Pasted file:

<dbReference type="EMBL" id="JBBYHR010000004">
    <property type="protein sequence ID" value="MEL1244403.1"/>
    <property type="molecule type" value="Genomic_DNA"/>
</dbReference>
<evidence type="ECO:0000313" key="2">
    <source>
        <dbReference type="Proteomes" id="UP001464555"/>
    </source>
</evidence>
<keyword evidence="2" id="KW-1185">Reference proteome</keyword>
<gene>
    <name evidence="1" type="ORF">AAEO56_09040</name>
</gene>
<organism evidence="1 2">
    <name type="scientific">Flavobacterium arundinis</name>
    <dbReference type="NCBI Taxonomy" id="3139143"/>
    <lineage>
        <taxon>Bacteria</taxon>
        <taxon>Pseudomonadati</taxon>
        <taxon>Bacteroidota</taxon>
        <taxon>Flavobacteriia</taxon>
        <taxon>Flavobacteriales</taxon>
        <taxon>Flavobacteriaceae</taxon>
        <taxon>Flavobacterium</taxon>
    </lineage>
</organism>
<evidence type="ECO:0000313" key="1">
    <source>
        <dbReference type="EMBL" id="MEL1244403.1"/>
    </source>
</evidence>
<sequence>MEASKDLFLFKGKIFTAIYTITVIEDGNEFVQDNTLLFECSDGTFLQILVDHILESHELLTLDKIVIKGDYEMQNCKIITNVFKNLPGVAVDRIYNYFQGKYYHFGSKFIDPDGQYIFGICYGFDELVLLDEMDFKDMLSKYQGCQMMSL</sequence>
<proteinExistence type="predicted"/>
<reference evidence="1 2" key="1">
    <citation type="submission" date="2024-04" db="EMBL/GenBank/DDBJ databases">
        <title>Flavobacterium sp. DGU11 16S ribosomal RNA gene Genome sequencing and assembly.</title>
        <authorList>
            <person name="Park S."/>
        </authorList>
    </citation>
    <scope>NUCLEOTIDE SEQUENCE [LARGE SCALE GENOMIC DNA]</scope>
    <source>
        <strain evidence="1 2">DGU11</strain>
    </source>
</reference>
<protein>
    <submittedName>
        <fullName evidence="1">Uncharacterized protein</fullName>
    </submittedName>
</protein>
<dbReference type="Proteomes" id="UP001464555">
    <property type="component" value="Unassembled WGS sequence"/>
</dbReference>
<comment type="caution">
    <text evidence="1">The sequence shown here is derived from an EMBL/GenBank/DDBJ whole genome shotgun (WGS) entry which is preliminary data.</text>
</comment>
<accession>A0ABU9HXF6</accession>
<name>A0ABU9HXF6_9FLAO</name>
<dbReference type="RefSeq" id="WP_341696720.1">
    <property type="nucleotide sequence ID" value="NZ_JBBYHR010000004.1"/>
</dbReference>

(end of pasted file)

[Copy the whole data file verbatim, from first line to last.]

<dbReference type="EMBL" id="JBBYHR010000004">
    <property type="protein sequence ID" value="MEL1244403.1"/>
    <property type="molecule type" value="Genomic_DNA"/>
</dbReference>
<evidence type="ECO:0000313" key="2">
    <source>
        <dbReference type="Proteomes" id="UP001464555"/>
    </source>
</evidence>
<keyword evidence="2" id="KW-1185">Reference proteome</keyword>
<gene>
    <name evidence="1" type="ORF">AAEO56_09040</name>
</gene>
<organism evidence="1 2">
    <name type="scientific">Flavobacterium arundinis</name>
    <dbReference type="NCBI Taxonomy" id="3139143"/>
    <lineage>
        <taxon>Bacteria</taxon>
        <taxon>Pseudomonadati</taxon>
        <taxon>Bacteroidota</taxon>
        <taxon>Flavobacteriia</taxon>
        <taxon>Flavobacteriales</taxon>
        <taxon>Flavobacteriaceae</taxon>
        <taxon>Flavobacterium</taxon>
    </lineage>
</organism>
<evidence type="ECO:0000313" key="1">
    <source>
        <dbReference type="EMBL" id="MEL1244403.1"/>
    </source>
</evidence>
<sequence>MEASKDLFLFKGKIFTAIYTITVIEDGNEFVQDNTLLFECSDGTFLQILVDHILESHELLTLDKIVIKGDYEMQNCKIITNVFKNLPGVAVDRIYNYFQGKYYHFGSKFIDPDGQYIFGICYGFDELVLLDEMDFKDMLSKYQGCQMMSL</sequence>
<proteinExistence type="predicted"/>
<reference evidence="1 2" key="1">
    <citation type="submission" date="2024-04" db="EMBL/GenBank/DDBJ databases">
        <title>Flavobacterium sp. DGU11 16S ribosomal RNA gene Genome sequencing and assembly.</title>
        <authorList>
            <person name="Park S."/>
        </authorList>
    </citation>
    <scope>NUCLEOTIDE SEQUENCE [LARGE SCALE GENOMIC DNA]</scope>
    <source>
        <strain evidence="1 2">DGU11</strain>
    </source>
</reference>
<protein>
    <submittedName>
        <fullName evidence="1">Uncharacterized protein</fullName>
    </submittedName>
</protein>
<dbReference type="Proteomes" id="UP001464555">
    <property type="component" value="Unassembled WGS sequence"/>
</dbReference>
<comment type="caution">
    <text evidence="1">The sequence shown here is derived from an EMBL/GenBank/DDBJ whole genome shotgun (WGS) entry which is preliminary data.</text>
</comment>
<accession>A0ABU9HXF6</accession>
<name>A0ABU9HXF6_9FLAO</name>
<dbReference type="RefSeq" id="WP_341696720.1">
    <property type="nucleotide sequence ID" value="NZ_JBBYHR010000004.1"/>
</dbReference>